UW-Milwaukee students file 22 sexual harassment, assault complaints

Complaints against faculty, instructors and others
Posted at 10:57 AM, Apr 26, 2018
and last updated 2018-04-26 12:00:41-04

MADISON, Wis. (AP) -- At least 22 University of Wisconsin-Milwaukee students have filed sexual harassment or sexual assault complaints against faculty, instructors, teaching assistants, advisers and supervisors over the last five years, a newspaper reported Thursday.

The university released hundreds of pages of records documenting sexual harassment and assault allegations to the Milwaukee Journal Sentinel late Tuesday. The newspaper reported that 10 of the 22 complaints were substantiated.

Nine of those 10 cases involved people who have since been fired, not had their contract renewed or were referred to a dean for discipline. The 10th case involved a lecturer who had left by the time the finding was made.

Four employees in teaching roles had substantiated cases against them. One was a teaching graduate assistant, two were lecturers and one was a staffer who worked in a teaching role.

Three different students accused an academic adviser of sexual harassment in 2014. The adviser was fired.

A teaching assistant graduate student was kicked out of his program in 2013 and banned from every studying or working at the university after he nicknamed students "blondie," "chipmunk" and "nipples."

In 2014 multiple students complained that a visiting instructor in the College of Health Sciences used sexually charged and offensive language during class, touched students and suggested women can improve sexual health and pleasure by doing pelvic exercises.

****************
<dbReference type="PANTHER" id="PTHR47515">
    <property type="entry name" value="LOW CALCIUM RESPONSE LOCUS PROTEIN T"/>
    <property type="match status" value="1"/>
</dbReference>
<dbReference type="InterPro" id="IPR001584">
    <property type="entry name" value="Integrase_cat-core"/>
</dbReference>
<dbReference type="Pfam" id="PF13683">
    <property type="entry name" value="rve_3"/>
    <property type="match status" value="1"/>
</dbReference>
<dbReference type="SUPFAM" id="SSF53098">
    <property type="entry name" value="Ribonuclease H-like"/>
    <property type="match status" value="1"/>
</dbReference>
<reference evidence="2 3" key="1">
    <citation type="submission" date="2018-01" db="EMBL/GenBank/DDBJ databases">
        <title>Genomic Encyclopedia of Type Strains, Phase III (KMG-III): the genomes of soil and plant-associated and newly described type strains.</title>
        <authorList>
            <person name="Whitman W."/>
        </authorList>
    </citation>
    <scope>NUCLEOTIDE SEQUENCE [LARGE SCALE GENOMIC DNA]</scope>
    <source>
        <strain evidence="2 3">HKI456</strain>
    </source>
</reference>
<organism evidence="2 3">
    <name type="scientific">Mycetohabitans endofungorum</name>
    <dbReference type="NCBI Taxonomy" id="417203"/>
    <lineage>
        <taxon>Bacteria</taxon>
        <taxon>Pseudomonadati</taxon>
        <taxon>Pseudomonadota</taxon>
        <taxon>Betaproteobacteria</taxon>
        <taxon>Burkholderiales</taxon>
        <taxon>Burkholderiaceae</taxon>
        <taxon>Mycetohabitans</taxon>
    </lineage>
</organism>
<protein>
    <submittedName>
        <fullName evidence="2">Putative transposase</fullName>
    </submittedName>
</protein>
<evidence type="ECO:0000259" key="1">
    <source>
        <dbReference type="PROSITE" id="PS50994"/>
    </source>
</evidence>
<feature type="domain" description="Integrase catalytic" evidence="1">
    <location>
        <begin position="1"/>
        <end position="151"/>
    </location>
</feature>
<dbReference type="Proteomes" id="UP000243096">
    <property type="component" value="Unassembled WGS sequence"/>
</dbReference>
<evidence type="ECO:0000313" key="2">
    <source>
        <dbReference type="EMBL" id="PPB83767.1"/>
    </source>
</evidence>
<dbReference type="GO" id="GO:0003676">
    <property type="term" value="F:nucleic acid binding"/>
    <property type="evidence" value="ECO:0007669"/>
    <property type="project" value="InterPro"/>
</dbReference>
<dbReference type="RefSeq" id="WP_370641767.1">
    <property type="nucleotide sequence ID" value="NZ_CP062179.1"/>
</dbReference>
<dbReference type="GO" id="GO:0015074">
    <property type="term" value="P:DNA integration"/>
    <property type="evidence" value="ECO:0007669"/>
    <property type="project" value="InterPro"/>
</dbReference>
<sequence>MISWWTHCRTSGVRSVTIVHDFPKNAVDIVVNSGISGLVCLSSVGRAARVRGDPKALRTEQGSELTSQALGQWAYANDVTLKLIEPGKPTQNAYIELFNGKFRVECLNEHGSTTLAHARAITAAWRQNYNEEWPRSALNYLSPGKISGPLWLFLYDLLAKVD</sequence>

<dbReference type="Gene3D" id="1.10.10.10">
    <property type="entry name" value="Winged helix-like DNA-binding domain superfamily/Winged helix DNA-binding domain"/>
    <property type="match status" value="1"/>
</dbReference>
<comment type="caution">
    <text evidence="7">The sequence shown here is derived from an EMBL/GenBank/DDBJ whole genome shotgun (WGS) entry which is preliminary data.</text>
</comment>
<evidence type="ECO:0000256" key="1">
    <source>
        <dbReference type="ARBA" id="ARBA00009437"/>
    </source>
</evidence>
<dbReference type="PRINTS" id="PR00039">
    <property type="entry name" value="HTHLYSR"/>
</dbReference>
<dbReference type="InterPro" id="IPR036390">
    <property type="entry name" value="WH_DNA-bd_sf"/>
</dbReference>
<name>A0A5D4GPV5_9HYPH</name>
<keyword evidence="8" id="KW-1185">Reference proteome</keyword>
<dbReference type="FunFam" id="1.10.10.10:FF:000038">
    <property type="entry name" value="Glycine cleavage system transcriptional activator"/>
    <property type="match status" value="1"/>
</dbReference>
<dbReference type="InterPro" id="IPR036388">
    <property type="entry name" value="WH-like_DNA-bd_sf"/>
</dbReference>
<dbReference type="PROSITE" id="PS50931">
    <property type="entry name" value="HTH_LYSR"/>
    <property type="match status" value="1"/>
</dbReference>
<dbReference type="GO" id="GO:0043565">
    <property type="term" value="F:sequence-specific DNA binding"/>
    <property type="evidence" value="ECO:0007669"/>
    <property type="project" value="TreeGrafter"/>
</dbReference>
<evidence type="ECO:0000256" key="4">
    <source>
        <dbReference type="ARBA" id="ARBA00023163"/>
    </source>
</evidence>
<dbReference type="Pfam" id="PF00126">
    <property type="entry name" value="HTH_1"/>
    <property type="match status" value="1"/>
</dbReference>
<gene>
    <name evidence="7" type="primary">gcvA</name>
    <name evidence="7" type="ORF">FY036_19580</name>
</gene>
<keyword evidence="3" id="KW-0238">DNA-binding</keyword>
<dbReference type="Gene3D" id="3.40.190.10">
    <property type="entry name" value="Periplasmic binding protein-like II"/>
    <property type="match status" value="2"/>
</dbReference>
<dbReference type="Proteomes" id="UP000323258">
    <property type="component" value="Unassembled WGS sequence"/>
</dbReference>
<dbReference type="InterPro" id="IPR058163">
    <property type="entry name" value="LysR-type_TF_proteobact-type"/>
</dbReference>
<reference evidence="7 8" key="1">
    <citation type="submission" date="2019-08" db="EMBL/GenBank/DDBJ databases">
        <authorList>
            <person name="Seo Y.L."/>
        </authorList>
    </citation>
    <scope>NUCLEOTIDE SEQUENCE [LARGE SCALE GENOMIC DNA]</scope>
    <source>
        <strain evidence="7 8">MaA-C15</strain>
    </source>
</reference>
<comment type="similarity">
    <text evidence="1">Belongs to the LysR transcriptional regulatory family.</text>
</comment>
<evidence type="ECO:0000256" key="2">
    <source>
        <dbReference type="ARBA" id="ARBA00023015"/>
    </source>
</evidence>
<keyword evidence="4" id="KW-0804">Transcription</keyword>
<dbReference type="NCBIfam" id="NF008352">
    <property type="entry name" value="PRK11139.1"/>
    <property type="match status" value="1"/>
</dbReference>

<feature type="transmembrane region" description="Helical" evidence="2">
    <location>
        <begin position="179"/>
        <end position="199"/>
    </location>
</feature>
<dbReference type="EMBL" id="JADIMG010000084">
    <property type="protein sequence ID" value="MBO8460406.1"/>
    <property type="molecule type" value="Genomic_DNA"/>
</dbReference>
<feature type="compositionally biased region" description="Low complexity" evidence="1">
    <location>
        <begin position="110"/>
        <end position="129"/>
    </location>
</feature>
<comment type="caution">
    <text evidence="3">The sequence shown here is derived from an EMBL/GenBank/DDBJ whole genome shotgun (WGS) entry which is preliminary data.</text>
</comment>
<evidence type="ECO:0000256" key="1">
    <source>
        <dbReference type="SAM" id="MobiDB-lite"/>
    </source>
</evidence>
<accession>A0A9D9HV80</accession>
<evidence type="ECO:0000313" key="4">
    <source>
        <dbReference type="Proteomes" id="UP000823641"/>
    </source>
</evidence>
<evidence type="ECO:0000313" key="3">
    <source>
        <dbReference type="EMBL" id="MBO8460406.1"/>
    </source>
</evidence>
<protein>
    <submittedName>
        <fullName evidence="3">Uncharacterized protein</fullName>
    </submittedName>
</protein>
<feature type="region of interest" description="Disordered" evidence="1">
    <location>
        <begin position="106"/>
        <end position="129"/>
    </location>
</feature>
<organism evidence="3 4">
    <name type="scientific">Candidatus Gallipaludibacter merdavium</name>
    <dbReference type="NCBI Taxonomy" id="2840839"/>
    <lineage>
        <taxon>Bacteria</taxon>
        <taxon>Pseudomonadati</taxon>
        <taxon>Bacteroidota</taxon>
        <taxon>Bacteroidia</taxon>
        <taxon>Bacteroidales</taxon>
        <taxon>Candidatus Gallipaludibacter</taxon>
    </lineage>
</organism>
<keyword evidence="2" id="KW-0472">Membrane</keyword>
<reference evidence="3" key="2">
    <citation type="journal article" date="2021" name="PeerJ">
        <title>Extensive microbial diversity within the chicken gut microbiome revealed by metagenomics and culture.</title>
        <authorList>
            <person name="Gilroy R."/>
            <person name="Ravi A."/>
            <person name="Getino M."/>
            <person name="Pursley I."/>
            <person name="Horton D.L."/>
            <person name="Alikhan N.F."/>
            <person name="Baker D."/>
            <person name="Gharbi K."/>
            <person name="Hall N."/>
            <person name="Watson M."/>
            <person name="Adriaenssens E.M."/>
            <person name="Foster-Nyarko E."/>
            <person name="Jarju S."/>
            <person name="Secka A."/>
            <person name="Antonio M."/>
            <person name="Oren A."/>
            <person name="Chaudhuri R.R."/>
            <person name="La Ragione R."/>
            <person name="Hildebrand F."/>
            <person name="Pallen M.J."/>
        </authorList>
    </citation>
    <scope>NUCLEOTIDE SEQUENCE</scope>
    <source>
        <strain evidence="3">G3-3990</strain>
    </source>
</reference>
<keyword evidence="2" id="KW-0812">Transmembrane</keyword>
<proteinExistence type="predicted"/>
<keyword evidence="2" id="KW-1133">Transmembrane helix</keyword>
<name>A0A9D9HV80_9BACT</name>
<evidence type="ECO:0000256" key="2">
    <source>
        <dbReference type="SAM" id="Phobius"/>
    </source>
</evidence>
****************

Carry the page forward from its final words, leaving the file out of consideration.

In another 2014 case a lecturer who later left the university was accused of having an affair with one of his students and giving her a higher grade than she earned. The lecturer told investigators female students flooded his office, there was mutual flirting and that he and some students exchanged Snapchat messages with sexual jokes and images but that most of the exchanges occurred after the course had ended.

In 2017, an associate professor was accused of having non-consensual sex with a potential graduate student from another school at a professional conference in 2011. The case was referred to the instructor's dean for investigation.

The university redacted the names of accused employees, their accusers and witnesses from the records, the newspaper reported. School officials said federal law protects student information and they choose to remove any details that could identify victims.

University spokeswoman Michelle Johnson said all students and employees completed online training last year to raise awareness of sexual violence, discrimination and harassment.